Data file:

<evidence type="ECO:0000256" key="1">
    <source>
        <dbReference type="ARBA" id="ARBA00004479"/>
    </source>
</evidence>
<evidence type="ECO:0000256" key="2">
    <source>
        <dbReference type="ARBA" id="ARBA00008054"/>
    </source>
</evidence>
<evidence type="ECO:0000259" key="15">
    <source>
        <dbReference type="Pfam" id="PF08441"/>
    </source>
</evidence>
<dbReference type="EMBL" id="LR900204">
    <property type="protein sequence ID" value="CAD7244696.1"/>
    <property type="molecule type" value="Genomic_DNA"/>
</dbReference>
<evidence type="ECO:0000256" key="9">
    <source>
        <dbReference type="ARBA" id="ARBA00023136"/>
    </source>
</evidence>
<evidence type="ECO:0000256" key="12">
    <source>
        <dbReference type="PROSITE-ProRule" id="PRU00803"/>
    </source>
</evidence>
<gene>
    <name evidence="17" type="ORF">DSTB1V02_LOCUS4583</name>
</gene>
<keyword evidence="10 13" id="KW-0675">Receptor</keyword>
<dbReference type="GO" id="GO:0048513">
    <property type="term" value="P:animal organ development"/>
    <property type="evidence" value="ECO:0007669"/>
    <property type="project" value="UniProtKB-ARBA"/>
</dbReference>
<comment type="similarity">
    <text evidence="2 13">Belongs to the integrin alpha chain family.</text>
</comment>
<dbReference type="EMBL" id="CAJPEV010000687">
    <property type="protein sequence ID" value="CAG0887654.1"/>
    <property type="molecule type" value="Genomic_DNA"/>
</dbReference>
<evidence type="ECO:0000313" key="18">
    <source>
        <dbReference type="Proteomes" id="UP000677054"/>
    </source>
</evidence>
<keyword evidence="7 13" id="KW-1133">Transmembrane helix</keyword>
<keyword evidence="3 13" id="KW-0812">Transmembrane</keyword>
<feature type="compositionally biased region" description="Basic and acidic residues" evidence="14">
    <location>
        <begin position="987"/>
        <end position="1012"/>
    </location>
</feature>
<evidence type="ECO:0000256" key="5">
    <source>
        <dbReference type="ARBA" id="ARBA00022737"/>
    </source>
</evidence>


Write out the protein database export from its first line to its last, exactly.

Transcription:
<evidence type="ECO:0000256" key="1">
    <source>
        <dbReference type="ARBA" id="ARBA00004479"/>
    </source>
</evidence>
<evidence type="ECO:0000256" key="2">
    <source>
        <dbReference type="ARBA" id="ARBA00008054"/>
    </source>
</evidence>
<evidence type="ECO:0000259" key="15">
    <source>
        <dbReference type="Pfam" id="PF08441"/>
    </source>
</evidence>
<dbReference type="EMBL" id="LR900204">
    <property type="protein sequence ID" value="CAD7244696.1"/>
    <property type="molecule type" value="Genomic_DNA"/>
</dbReference>
<evidence type="ECO:0000256" key="9">
    <source>
        <dbReference type="ARBA" id="ARBA00023136"/>
    </source>
</evidence>
<evidence type="ECO:0000256" key="12">
    <source>
        <dbReference type="PROSITE-ProRule" id="PRU00803"/>
    </source>
</evidence>
<gene>
    <name evidence="17" type="ORF">DSTB1V02_LOCUS4583</name>
</gene>
<keyword evidence="10 13" id="KW-0675">Receptor</keyword>
<dbReference type="GO" id="GO:0048513">
    <property type="term" value="P:animal organ development"/>
    <property type="evidence" value="ECO:0007669"/>
    <property type="project" value="UniProtKB-ARBA"/>
</dbReference>
<comment type="similarity">
    <text evidence="2 13">Belongs to the integrin alpha chain family.</text>
</comment>
<dbReference type="EMBL" id="CAJPEV010000687">
    <property type="protein sequence ID" value="CAG0887654.1"/>
    <property type="molecule type" value="Genomic_DNA"/>
</dbReference>
<evidence type="ECO:0000313" key="18">
    <source>
        <dbReference type="Proteomes" id="UP000677054"/>
    </source>
</evidence>
<keyword evidence="7 13" id="KW-1133">Transmembrane helix</keyword>
<keyword evidence="3 13" id="KW-0812">Transmembrane</keyword>
<feature type="compositionally biased region" description="Basic and acidic residues" evidence="14">
    <location>
        <begin position="987"/>
        <end position="1012"/>
    </location>
</feature>
<evidence type="ECO:0000256" key="5">
    <source>
        <dbReference type="ARBA" id="ARBA00022737"/>
    </source>
</evidence>